Revenue Optimization: Driving the Bottom Line

By Sherry Marek

In today’s competitive world, a great management team focuses on optimizing revenue in every department — including rooms, spa, ski, golf, ticketing, food and beverage, and retail. Where is the additional revenue going to come from? You need to track the success of upselling, promotions, cover charges and more. In addition to maximizing revenue, it is also crucial to control costs, from monitoring fixed expenses to labor costs. At the end of the day, accurately tracking data throughout all areas is a necessity.

Join HFTP at the Annual Convention on Thursday, Oct. 26 to hear Justin Pridon speak on Optimizing Revenue Through Data, the goal being to improve the bottom line. Justin Pridon gives this overview of the session:

The main goal of the session is to provide a guide to help any operator understand the vital role that proper data governance has in maximizing bottom line profits. Overall, the best way to help describe this is to focus on how data can be transformative in its many phases with emphasis on collection, organization and final analysis. Ask yourself what success is, and the many ways it can look like before following output blindly.

The following topics will be covered:

Data Collection: “Data Hungry”

It is hard to think of any necessarily bad data to collect, or what a team shouldn’t consider “tracking.” If basic data is performance from POS units at the site, then forward-thinking data collection is understanding the many attributes that help explain what is going on inside that information. Some of the most important insights can be gleaned from combining core data sets with the right ancillary data to recognize the difference between trends and abnormalities. Additionally, performance data is not just limited to total sales. The importance of unlocking and understanding the detail involved in your sales data cannot be overstated.

Data Connections: “Data Smart”

Collection is only as good as connections. Understanding the questions you want to ask of the data is vital in understanding how to structure your data to provide insights. Being “data smart” involves collecting the data in a way that makes analysis straightforward. Focus on how the data (especially performance data) connects between multiple sets to ensure efficiency.

Data Transformations

You’ve invested in data collection. You’ve considered data structure. So, where do you go now? Using data to be transformative, especially to bottom line profits, is no easy task. In many cases, these data steps never go beyond simple “reporting.” Transaction-level data can be particularly enlightening, providing objective insight on actual consumer purchase behavior. Additionally, understanding connections in the data can provide greater insight into the true drivers of guest purchase behavior.

Qualitative Data: “Where Data Stops”

Having an objective data set is vital to good business decisions, but so is understanding how to interpret that data. No good system is simply a “black box.” Transparency in data underlies the importance of an established business strategy. Ask yourself what success is and the many different ways it can look before following output blindly.

Understanding, reviewing and analyzing your data is an ongoing process for your company. You cannot resolve all the issues or answer all the questions on day one. The process can be compared to a train. You start with an engine and a few “data” cars, and travel from point A to point B. This is Phase I. If you add more “data” cars, you need to add more engines to travel from point B to point C. This is Phase II. You need to periodically perform maintenance on the engine. You make sure the data in the cars are as clean as possible, or you introduce a process to clean it more thoroughly. As you add more data, you add more horsepower, continuing the cycle of data growth.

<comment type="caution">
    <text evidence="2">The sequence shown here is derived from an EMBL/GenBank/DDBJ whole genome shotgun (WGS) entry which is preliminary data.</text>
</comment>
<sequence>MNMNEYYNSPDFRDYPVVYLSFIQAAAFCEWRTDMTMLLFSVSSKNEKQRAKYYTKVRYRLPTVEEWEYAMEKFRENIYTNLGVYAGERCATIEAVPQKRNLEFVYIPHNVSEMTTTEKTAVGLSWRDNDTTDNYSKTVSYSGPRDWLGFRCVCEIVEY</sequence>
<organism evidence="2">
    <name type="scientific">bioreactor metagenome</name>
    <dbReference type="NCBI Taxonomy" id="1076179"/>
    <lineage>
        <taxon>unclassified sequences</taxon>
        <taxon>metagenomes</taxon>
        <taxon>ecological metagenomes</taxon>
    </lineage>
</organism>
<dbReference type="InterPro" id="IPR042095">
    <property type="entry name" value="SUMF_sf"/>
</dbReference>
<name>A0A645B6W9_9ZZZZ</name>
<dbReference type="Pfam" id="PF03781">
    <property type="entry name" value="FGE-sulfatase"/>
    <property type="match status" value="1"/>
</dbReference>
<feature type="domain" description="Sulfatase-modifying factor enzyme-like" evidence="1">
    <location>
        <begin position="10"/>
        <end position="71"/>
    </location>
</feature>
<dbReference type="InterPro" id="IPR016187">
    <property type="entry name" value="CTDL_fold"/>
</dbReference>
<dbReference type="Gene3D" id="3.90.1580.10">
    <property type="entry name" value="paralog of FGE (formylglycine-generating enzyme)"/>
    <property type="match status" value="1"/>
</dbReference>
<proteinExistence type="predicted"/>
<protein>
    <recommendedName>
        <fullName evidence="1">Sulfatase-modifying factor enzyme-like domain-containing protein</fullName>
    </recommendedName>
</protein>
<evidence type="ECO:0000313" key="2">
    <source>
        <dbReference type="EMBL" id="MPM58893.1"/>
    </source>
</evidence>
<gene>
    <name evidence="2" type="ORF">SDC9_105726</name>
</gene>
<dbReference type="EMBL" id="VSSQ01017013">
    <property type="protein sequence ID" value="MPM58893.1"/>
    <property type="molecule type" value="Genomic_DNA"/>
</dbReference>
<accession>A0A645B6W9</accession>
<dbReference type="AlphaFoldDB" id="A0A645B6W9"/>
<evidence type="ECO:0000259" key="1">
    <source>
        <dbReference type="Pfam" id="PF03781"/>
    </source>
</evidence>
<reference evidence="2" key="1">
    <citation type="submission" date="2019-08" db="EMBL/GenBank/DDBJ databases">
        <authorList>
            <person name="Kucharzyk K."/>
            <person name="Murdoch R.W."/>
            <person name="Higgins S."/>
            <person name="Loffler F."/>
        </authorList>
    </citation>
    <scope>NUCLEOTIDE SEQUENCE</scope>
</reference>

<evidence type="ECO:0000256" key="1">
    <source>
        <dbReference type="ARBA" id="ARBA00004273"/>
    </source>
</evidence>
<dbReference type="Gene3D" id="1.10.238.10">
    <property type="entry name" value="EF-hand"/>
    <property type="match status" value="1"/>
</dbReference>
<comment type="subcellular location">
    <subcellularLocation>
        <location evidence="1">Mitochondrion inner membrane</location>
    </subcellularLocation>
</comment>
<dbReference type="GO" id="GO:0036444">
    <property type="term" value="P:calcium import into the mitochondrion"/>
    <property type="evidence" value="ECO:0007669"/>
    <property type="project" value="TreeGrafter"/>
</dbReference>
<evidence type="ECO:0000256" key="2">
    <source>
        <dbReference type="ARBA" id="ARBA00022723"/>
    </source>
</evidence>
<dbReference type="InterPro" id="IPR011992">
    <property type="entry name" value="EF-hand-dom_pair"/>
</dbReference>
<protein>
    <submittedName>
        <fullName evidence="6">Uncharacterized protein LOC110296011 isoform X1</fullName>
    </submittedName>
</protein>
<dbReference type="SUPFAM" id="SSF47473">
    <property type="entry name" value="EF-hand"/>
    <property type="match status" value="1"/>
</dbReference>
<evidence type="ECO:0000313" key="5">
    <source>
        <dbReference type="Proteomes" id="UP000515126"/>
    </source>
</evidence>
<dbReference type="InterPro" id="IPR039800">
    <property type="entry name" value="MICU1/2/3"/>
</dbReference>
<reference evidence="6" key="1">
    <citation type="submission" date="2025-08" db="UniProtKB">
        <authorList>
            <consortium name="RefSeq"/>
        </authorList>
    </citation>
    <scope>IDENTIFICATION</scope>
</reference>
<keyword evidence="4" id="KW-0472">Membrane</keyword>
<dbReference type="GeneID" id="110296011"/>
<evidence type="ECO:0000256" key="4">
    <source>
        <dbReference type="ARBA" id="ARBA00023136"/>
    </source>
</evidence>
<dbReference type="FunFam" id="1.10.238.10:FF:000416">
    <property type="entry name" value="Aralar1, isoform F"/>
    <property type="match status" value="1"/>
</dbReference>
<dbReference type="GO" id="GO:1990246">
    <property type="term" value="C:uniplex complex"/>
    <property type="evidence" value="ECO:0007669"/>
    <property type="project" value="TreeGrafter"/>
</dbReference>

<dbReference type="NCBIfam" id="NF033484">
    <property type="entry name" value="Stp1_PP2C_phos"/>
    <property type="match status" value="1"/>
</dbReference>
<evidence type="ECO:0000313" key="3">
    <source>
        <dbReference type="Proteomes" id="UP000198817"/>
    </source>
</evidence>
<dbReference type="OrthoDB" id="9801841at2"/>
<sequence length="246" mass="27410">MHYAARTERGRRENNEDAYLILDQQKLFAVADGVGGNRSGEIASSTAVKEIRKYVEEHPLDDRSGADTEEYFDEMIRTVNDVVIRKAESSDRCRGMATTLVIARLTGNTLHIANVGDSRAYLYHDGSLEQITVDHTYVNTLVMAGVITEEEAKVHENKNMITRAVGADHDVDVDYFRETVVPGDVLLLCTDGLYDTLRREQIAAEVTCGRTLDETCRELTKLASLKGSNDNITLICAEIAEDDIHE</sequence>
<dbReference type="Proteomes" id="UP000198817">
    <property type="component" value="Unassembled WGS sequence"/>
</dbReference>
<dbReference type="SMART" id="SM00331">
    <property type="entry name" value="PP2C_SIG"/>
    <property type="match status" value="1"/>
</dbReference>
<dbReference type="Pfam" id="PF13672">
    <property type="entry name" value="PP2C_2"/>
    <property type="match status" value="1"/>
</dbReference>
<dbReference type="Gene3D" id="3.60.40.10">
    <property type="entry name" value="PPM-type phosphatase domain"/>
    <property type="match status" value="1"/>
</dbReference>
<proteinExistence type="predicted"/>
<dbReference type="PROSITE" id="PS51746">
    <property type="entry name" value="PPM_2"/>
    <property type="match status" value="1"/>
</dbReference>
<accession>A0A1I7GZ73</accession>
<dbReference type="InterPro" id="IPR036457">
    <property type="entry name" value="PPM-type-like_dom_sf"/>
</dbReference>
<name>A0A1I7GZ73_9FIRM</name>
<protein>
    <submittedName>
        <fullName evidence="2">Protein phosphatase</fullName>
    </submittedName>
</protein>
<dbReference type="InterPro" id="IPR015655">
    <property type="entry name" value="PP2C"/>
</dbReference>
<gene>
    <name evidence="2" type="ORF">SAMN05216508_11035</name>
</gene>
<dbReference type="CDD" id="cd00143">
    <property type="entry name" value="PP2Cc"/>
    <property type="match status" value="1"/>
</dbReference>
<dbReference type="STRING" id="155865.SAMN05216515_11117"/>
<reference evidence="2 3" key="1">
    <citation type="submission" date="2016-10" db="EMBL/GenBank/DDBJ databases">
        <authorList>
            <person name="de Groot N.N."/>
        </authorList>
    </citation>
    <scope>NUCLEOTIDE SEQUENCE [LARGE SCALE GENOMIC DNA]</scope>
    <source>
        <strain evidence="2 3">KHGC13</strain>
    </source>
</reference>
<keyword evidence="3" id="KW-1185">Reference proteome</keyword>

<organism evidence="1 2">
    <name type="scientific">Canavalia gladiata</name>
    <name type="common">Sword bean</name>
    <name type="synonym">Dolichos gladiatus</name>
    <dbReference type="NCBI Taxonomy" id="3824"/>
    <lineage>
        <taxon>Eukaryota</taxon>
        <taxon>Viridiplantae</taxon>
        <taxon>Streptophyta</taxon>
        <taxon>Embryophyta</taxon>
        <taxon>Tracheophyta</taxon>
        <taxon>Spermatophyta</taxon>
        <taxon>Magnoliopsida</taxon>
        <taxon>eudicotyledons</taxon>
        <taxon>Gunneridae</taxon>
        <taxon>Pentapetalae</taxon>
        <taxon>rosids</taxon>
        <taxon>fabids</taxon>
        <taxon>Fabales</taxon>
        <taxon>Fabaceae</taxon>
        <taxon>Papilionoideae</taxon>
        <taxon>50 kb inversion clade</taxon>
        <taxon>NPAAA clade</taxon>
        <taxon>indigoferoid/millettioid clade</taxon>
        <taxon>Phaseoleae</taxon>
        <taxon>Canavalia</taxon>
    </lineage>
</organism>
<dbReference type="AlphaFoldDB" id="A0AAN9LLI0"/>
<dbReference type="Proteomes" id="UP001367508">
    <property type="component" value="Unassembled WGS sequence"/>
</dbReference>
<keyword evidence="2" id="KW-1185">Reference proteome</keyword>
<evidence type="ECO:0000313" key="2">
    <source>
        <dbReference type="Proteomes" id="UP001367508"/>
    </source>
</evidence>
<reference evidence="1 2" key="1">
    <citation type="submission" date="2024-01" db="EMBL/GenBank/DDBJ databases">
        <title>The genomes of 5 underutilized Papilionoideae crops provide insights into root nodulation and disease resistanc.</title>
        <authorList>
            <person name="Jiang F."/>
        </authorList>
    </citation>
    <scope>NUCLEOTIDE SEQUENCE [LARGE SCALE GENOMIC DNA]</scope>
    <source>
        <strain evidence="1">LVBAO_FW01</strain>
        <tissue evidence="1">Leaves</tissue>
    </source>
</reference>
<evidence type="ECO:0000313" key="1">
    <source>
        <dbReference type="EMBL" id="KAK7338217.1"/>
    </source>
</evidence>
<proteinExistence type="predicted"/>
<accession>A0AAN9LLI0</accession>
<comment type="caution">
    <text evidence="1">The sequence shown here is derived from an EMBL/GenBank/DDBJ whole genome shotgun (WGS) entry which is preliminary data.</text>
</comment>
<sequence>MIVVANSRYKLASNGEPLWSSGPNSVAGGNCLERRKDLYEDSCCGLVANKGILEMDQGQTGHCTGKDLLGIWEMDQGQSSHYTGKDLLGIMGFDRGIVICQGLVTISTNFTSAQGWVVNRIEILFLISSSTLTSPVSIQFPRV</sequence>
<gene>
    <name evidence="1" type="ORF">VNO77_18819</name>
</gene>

Is there value in collecting data manually? Of course! Do you know who your guests are at the bar? How many come in after work? How many are on vacation? How many are staying at your hotel if you have rooms at your location? Most likely, a good bartender or wait staff will know the background of most guests in a bar. If you need to understand your business mix, engage our frontline team to help you translate this into percentages. Then, you can create a marketing plan based on your defined goals.

Ready to start your “data” engines?!  I look forward to you joining us at the HFTP Annual Convention and hearing more about “optimizing revenue.” Learn or reinforce some concepts in collecting and analyzing data. It’s always good to take home some “golden nuggets” and ideas from industry examples to share with your team. Let’s optimize revenue!

Here are a few keywords that are good to know:

  • ETL- Extract, Transform and Load. This term relates to the process of extracting data from a source system, transforming, and perhaps cleansing some data points, and then loading it into an analysis tool like a data warehouse or BI system.
  • Data Governance. This is the overall management of the availability, usability, integrity and security of data used in an enterprise. A sound data governance program includes a governing body or council, a defined set of procedures, and a plan to execute those procedures.

Sherry Marek is a passionate advocate of helping the hospitality industry make informed and data-enabled decisions to streamline operations. She co-founded Datavision Technologies in 1996 with the goal of bringing broad-spectrum business intelligence to all key areas of hospitality operations. Sherry is a director on the HFTP Global Board and a speaker at the upcoming 2017 HFTP Annual Convention (#HFTP65) on October 25-27 at the Omni Orlando Resort at ChampionsGate in Florida.

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